Simon Charlesworth

There’s only one thing worse than a Porsche, James, and that’s a Porsche with a disorientated engine. A car which attempts to compensate for its insipid persona by donning interior trim, so heinous, that even Jason King’s tailor would accidentally swear in disgust.

Yes, IF you got a good one, the 928 would be able to waft you down to Saint-Tropez with great ease, refinement and smugness – but in reality, its vast girth would end up getting dented by a trolley in Tesco’s. Anyway, its more affordable and involving picking your nose aboard the TGV than driving this squashed metal toad.

At least with an SM no-start, or ‘spontaneous hard-shoulder sortie’, it is but a brief bout of disappointment in an otherwise scintillating trip into the world of the future that never was.

Be honest, does reliability REALLY matter? If upon each and every time that mild-mannered sensible-shoed V8 successfully fires, there’s a hollow anti-climactic sensation gnawing away at your very being... Why? Because you’ve bought that most unfortunate automotive oxymoron – a sensible classic.

No sir, please turn around and head back into the light.

Simon Charlesworth

hjww

I recently sold my S4 after three great years as I moved overseas. How can anything that contains so much fabulous, bespoke engineering and is capable enough to let you use such a charismatic 300+bhp V8 365 days a year be boring?

A few tips from my experience:
- Use it, especially for continental missions. The stability, balance, solidity, pace from 80 to 130 and wonderful seats make it a fabulous way to travel. Also with great visibility, a decent boot and handy rubbing strips (Simon Charlesworth!) there is no excuse not to keep it loosened up during the week.
- Don't skimp on maintenance (or buy from someone that has); sure its relatively complex and not cheap to fix but well made and most problems give plenty of warning. Plenty of these are happily clocking up 200k miles without major issues.
- Acquaint yourself with Paul Anderson or one of the other specialists.
- Its not that thirsty; I got an easy 20MPG and up to 25MPG if traffic prevented the preferred rate of progress. I can only imagine what Motor were up to when they recorded 16MPG in their period roadtest!
- Its no Lotus Elise; sure the handling more balanced and forgiving than sharp but in the context of a GT car that's a benefit. Also the steering's not bad, especially in the age of EPAS. I still enjoyed hustling mine over the Stelvio, I can still recall the sound of the V8 at full chat now; I'm off to mobile.de to hunt for another!

Stratfordade

I'm on my second 928, so not a hopeless case but my infatuation with and admiration for these superb cars is deepening over time. I know scores of fellow owners personally and/or via the unrivalled online email lists and forums dedicated to the 928. They rarely saddle owners with eye-watering bills, they often present minor and easily fixed electrical problems which are a function of a car which was loaded with every conceivable powered gadget available at the time and some which were unique (electrically powered cooling flaps anyone?), and 20-30 year old electrical contacts which need a squirt or two of cleaner. Well thought out engineering and the supportive online resources referred to earlier make these cars great DIY prospects, in fact DIY is preferable given how few mechanics are familiar with the car. The 928 was the first car Porsche designed from scratch, so presents an awesome example of what the guys at Zuffenhausen could create when given free rein and a money-no-object ethos. Find one which has had money recently spent on it by a conscientious owner, join the 928UK owners' list, keep an eye on Rennlist and you'll never look back. Like many owners I'm more interested in 928s than I am in Porsche, and rather enjoy the car's "outsider" status even within the Porsche enthusiast community.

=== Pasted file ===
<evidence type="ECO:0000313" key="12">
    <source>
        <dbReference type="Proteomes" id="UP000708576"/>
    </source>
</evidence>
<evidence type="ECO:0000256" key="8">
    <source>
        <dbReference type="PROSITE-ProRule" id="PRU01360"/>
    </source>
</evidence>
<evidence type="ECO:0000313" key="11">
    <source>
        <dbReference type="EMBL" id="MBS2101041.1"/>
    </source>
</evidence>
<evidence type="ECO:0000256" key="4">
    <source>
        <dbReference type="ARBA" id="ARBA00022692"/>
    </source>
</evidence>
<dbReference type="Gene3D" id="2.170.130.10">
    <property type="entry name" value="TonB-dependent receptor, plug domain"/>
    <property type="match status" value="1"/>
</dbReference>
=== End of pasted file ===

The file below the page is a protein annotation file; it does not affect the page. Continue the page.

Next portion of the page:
Ramona

I have owned my '82 anniversary model for 18 years and there is no way I'm parting with it. Mostly good sensible engineering, cheap to run except for fuel. Keep away from Porsche agents and buy parts from the USA. Parts are actually much cheaper than Honda for example. Enthusiast owners on various forums all around the world so help is never far away. Looks intimidating at first glance but the car is not all that complex once you have owned it awhile.

Sit in a 911 of the same year as the 928 your contemplating first for comparison, the 928 is in another class.

webbersebastian

This car have a very distinct look compared to the Porsche's today. Very simple wedge like body, but for sure the porsche parts under the hood have the same performance just like all Porsche's do.

Add your comment

  • Lines and paragraphs break automatically.
  • Web page addresses and e-mail addresses turn into links automatically.
  • Allowed HTML tags: <a> <em> <strong> <cite> <code> <ul> <ol> <li> <dl> <dt> <dd> <p> <br> <img>
  • You may quote other posts using [quote] tags.

More information about formatting options

You must be logged in to comment
Type the characters you see in this picture. (verify using audio)
Type the characters you see in the picture above; if you can't read them, submit the form and a new image will be generated. Not case sensitive.